Thailand extradites suspected arms dealer Bout to U.S.

Purported Russian arms trafficker Viktor Bout, right, escorted by Thai police commandos, arrives at Don muang airport in Bangkok on Tuesday, Nov. 16, 2010. Thailand extradited Mr. Bout to the U.S. on Tuesday to face terrorism charges. (AP Photo)Purported Russian arms trafficker Viktor Bout, right, escorted by Thai police commandos, arrives at Don muang airport in Bangkok on Tuesday, Nov. 16, 2010. Thailand extradited Mr. Bout to the U.S. on Tuesday to face terrorism charges. (AP Photo)
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BANGKOK (AP) — Thailand extradited accused Russian arms trafficker Viktor Bout to the U.S. on Tuesday to face terrorism charges, siding with Washington in a tug of war with Moscow over whether to send him to stand trial or let him go home.

The Cabinet approved Mr. Bout’s extradition Tuesday after a long legal battle, and police said the 43-year-old was put aboard a plane that departed Bangkok at about 1:30 p.m. (1:30 a.m. EST) in the custody of eight U.S. officials.

In New York, a law-enforcement official said Mr. Bout was expected to arrive there around 9 p.m. EST Tuesday. The official, speaking on the condition of anonymity because of security concerns, declined to name the airport.

Thai Prime Minister Abhisit Vejjajiva said his Cabinet had approved extradition after acknowledging an earlier appeals court decision that Bout could be legally extradited.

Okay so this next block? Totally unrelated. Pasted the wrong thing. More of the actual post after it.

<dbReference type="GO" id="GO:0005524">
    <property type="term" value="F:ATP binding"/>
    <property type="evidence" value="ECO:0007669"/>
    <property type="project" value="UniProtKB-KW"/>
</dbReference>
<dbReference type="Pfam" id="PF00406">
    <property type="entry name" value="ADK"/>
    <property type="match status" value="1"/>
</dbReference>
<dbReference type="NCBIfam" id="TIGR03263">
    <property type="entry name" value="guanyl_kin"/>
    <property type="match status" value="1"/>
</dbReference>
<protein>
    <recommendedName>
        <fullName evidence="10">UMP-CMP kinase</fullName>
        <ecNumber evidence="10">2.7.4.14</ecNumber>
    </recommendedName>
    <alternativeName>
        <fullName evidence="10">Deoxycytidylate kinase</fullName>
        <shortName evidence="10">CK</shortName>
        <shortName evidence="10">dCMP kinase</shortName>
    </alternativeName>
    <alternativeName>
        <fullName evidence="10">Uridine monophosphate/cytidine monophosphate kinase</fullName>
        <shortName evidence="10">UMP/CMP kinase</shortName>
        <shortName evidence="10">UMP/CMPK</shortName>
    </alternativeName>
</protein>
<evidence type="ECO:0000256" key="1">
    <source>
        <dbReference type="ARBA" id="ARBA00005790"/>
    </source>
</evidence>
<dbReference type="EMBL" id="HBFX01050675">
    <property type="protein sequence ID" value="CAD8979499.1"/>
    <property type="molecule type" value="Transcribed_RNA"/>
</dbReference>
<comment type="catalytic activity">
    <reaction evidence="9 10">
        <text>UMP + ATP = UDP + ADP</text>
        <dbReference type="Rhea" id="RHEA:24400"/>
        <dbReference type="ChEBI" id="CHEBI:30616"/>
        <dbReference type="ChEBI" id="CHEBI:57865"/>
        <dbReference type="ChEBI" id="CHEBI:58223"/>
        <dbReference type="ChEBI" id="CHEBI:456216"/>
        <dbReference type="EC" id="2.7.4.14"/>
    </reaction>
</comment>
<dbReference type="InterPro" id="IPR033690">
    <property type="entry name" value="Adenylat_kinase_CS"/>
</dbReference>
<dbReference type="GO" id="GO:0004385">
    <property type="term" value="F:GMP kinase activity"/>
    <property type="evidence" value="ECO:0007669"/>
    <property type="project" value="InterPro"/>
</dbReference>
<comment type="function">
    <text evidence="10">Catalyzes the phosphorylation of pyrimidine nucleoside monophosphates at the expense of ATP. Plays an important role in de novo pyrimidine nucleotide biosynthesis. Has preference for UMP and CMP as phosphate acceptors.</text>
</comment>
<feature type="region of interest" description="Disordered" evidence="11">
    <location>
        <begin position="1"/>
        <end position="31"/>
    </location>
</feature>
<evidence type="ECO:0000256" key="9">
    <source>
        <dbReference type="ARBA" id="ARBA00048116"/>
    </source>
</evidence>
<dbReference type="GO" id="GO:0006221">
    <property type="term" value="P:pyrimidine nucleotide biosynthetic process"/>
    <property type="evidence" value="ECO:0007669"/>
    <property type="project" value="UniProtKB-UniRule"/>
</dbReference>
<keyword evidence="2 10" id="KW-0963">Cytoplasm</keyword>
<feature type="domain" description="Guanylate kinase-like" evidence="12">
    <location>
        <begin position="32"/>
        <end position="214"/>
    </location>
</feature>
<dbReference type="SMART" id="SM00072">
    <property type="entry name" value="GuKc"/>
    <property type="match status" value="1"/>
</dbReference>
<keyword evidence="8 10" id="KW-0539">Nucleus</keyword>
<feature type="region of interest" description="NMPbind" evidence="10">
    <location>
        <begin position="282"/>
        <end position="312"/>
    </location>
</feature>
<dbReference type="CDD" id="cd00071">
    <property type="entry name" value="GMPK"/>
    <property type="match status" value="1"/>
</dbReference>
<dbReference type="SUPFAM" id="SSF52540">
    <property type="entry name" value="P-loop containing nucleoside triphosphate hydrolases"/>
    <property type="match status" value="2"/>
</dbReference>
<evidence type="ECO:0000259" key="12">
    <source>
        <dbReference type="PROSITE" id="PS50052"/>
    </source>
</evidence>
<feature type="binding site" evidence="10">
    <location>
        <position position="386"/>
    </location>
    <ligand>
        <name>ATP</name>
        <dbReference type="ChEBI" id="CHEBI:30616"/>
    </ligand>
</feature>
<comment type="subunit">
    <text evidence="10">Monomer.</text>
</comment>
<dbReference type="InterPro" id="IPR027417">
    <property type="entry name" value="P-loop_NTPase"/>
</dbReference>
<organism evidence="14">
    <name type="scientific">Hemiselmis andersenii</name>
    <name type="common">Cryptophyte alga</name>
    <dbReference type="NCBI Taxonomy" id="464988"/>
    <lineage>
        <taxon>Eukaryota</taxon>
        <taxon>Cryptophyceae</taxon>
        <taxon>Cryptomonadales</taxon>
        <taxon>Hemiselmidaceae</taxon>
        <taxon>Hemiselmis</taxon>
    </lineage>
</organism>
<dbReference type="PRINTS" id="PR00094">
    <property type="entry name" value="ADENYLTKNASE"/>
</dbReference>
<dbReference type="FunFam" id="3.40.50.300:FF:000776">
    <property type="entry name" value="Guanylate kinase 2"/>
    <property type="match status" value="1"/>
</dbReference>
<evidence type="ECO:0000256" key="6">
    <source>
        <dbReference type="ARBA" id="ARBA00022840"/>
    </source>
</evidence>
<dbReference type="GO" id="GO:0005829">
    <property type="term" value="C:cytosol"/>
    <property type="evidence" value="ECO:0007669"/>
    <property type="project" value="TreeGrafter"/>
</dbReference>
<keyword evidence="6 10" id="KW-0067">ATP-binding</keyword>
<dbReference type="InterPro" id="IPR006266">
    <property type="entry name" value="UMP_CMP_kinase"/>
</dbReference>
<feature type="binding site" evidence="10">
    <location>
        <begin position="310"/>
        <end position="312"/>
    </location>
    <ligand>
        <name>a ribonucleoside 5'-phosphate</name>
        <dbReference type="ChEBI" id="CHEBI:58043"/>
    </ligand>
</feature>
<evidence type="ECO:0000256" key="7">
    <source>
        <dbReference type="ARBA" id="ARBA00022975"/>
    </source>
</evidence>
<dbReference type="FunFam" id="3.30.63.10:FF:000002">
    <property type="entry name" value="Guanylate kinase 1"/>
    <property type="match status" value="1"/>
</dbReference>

Mr. Bout, a former Soviet air force officer who is reputed to have been one of the world’s most prolific arms dealers, was arrested at a Bangkok luxury hotel in March 2008 as part of a sting operation led by U.S. Drug Enforcement Administration agents.

Mr. Bout has allegedly supplied weapons that fueled civil wars in South America, the Middle East and Africa, with clients including Liberia’s Charles Taylor and Libyan leader Moammar Gadhafi and both sides in Angola’s civil war. He has been referred to as “the Merchant of Death,” and was an inspiration for the arms dealer played by Nicolas Cage in the 2005 film “Lord of War.”

The head of a lucrative air transport empire, Bout had long evaded U.N. and U.S. sanctions aimed at blocking his financial activities and restricting his travel. He claims he ran a legitimate business and never sold weapons, and fought hard to avoid extradition.

Thai police commandoes in full combat gear, wearing balaclavas to hide their identities, accompanied Mr. Bout from the prison where he was held to the tarmac at Bangkok’s Don Muang airport, where at least half-a-dozen Westerners, some wearing jackets identifying them as members of the DEA, helped shepherd Mr. Bout onto a chartered jet. Mr. Bout wore a bulletproof vest and ballistic helmet over a blue track suit as he boarded the plane.

Mr. Bout’s wife Alla had rushed to the prison with his lawyer, but did not get to see him before his departure.

Russia on Tuesday described the extradition as “unlawful.”

“From a legal point of view what has happened cannot have any rational explanation or justification,” said a statement issued in Moscow by the Russian Foreign Ministry.

The statement charged that Mr. Bout’s extradition was the result of “unprecedented political pressure from the USA on the government and judicial authorities of Thailand.”

“There is no way to characterize this other than as interference in administering justice, which puts in doubt the independence of the Thai justice system,” the statement said, adding that the Foreign Ministry will “take all necessary measures” to protect Bout’s legal rights in accordance with international humanitarian law.

Asked if he was worried that the relations with Russia would be affected, Mr. Abhisit said: “We have the duty to perform whatever is deemed necessary… We can’t satisfy everyone, we have to admit that.”

The U.S. Embassy said it had no immediate comment.

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